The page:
Many thanks …

Not a great week … not by a long shot!

Mom and the family were very impressed with the funeral home … they did everything that we wanted, right down to the smallest detail.

The church service was also quite good.  I was impressed that the priest who said the mass came to the wake later in the evening.  He was supposed to lead a brief prayer service, but instead got caught up talking to family and dad’s old friends … when my uncle asked when the prayer service would start, the priest noted that a prayer service would just get in the way of people sharing stories, and that this was more important.  He did incorporate a few things into the sermon, the next day, but I thought he had a good delivery, and kept things short that had to be short.

At the cemetery, we were met by a delegation from the US Navy.  After the final prayers, there was the playing of Taps, and two sailors folded the flag.  The folded flag was then given to mom by the officer who blew Taps.  Lunch was at Fox’s on Cicero.

I think my sister finally came to terms with dad, which I am glad for.  As we were getting ready to seal the casket for the last time, she was crying, and said “This would be easier if I could just hate him.”

My Aunt Joan, one of dad’s older sisters noted to us that he died on the 31st anniversary of her sobriety.  She placed her sobriety ring in the casket.  I would have told her to keep it.

One of the keywords was of course to get along.  Funerals can bring out the worst in people, and I am glad to say that we all got along.  The only issue to come up was when Scott’s “friend” arrived.  Now, she is a nice young lady, and under virtually any other circumstance I would have welcomed her with open arms.  However, things got mildly uncomfortable when Scott’s in-laws arrived.  I liked these two folks, and greeted them with mom.

Shortly after that, I took Scott aside, and as gently as I could, told him that it would be best for him and his “friend” and our grieving mother, if she were in the coffee room when his ex-wife arrived.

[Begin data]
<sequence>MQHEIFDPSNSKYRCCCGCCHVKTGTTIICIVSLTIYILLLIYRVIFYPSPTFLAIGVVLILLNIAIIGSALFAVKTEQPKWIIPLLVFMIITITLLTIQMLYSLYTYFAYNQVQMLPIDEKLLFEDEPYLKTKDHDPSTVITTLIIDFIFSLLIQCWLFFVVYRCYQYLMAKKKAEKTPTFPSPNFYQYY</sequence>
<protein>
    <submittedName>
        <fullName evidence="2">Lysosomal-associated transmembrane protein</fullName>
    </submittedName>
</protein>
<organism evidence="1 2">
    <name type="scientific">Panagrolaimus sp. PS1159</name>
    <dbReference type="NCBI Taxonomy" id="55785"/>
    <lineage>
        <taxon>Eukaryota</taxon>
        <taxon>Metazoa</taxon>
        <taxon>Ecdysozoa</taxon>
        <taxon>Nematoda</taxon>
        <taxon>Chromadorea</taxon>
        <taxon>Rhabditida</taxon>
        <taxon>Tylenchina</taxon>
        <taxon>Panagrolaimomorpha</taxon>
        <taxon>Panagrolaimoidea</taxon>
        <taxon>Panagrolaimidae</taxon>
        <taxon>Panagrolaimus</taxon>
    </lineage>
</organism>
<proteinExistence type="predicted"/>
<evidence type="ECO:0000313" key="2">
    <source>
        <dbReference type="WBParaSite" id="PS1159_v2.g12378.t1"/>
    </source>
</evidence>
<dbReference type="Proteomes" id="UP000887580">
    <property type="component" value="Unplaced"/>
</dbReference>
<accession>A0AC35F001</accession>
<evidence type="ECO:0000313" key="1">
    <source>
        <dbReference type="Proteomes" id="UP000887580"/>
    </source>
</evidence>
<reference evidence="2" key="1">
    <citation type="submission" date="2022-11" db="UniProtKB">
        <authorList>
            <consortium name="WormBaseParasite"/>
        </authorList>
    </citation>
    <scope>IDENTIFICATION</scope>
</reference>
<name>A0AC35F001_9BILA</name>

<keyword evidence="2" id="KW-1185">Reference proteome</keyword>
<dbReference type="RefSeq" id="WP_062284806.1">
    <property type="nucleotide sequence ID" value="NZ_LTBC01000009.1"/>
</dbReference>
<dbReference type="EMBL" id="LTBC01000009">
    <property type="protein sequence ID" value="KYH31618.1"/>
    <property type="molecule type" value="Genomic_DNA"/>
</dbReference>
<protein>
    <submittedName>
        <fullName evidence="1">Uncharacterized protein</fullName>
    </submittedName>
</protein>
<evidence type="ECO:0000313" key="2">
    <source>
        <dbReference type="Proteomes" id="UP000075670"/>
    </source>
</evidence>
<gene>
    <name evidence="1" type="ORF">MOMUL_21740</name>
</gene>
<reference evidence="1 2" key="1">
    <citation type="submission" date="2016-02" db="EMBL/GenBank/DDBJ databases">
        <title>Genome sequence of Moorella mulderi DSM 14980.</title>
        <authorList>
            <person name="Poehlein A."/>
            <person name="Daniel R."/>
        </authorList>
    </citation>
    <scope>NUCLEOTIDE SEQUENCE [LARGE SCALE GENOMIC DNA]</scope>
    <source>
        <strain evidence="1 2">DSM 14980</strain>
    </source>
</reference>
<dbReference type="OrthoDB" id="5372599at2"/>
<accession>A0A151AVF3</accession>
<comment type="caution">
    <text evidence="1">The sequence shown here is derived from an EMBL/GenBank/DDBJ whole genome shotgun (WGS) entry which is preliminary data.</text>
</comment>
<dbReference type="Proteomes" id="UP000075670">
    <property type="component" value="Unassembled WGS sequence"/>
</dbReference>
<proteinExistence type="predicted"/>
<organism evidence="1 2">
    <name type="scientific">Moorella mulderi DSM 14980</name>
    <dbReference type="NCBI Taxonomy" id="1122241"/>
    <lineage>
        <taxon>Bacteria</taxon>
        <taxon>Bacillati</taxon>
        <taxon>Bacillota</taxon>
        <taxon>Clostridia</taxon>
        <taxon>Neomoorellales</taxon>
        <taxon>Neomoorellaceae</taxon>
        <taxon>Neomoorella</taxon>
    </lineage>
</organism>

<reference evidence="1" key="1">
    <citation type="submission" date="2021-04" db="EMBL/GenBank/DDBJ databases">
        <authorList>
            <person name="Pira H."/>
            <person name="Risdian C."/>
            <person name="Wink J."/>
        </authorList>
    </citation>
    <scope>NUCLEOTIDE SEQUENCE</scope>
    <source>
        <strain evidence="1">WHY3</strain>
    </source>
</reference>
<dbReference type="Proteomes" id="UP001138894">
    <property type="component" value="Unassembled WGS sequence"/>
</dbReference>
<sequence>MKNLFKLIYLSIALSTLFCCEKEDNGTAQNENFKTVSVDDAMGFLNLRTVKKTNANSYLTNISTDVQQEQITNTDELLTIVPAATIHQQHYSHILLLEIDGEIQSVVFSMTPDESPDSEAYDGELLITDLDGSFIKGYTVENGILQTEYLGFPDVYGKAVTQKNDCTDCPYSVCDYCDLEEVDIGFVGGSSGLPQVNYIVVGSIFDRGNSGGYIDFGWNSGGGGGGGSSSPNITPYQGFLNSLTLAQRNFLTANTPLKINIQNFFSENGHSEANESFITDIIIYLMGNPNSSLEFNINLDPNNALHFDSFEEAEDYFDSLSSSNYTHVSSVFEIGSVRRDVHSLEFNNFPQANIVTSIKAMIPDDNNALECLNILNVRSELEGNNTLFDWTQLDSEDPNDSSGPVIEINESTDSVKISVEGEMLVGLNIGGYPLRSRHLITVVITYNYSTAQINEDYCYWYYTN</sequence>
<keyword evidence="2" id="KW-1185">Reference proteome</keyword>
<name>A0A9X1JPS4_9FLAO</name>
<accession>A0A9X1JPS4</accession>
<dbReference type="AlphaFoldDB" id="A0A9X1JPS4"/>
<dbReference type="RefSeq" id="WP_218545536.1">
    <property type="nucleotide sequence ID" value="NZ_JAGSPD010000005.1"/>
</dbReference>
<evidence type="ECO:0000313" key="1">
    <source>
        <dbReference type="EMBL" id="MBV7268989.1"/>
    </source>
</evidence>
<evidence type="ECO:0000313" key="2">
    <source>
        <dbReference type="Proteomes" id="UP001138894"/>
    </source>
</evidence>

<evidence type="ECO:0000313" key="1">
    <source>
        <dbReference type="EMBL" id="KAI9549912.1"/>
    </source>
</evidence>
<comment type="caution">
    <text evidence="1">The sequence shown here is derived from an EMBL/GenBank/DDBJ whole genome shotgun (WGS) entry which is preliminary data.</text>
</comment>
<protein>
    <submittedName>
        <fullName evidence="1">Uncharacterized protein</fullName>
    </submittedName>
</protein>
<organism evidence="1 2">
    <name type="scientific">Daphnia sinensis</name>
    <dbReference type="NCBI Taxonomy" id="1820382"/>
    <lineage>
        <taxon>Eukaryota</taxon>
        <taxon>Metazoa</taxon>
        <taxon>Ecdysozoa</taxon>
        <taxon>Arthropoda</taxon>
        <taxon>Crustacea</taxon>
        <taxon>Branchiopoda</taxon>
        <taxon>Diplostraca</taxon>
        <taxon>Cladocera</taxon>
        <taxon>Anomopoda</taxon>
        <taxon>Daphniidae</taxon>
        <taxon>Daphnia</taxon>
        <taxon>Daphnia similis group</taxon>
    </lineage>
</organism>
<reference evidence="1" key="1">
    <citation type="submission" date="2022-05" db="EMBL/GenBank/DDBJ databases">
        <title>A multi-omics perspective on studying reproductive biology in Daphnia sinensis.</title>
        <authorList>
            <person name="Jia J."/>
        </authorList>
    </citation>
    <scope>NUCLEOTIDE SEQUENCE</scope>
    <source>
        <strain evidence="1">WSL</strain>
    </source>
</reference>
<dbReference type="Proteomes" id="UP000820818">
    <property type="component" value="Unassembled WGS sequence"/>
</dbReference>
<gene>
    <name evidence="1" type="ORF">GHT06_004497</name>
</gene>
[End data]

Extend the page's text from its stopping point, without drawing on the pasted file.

Scott took my advice, and the wake went well.  We desperately love Scott’s ex, and each of us in our own way is kind of bummed that Scott’s “friend” is making life uncomfortable for her.

While the wake went fine, the funeral was another story.  Scott’s ex- was there right through to the cemetery.  So was Scott’s “friend”.  We asked Scott’s ex to sit and stand with the rest of the close family (Scott’s “friend” wisely chose against doing this), but she politely refused.  Mom has decided to make it a priority to iron out exactly where she stands in the family, and make sure its clear that she has nothing at all to be ashamed of.

As if all of that didn’t suck enough, I was supposed to take my two aunts and uncle out to dinner on Saturday night … when something hit … puking, etc.  Instead of dinner and finally going home, I was flat on my back tired but unable to sleep.  I finally headed home today … still tired, still sick, and still unable to keep liquids in me (though at least the puking has stopped).

I’ll close with this.  I came to terms with dad several months ago.  I didn’t cry once during this whole time, but know that I need to monitor myself for a while to make sure that if I suddenly need some help, that I seek it out (and thank you for offering me your help).  The only time I got a twinge of nerves when when they opened the parlor to view the casket for the first time.

The undertakers did an absolutely remarkable job.  After seeing him so depressed and worn down and sick in the hospital, he not only “looked good”, but absolutely looked his old healthy self.  I think this probably helped in saying good bye, as it gave the family a chance to see him in a good light instead of the yellow eyes and tubes sticking out of every corner and malodorous soil.  Only if you looked carefully would you notice this was a cadaver, not someone taking a nap.

To all of you who gave your support, near and far, I thank you, and my family thanks you.

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2 Responses to Many thanks …

  1. Elizabeth says:

    I am so glad that it sounds like this process did just what it’s meant to do – cushion the transition from one part of life to another for all of those still living. If you’re falling hard enough, a sofa cushion won’t save you, but it’s unlikely to hurt, and for those who aren’t falling from such a great height, it might be all you need.

    Take care, and please do reach out if you need more from any of us. Tell Pepper and Scott and your mom that we’re thinking about them, too.

  2. Tom N. says:

    I second what Elizabeth said. Don’t hesitate to call or email if there’s anything we can do.

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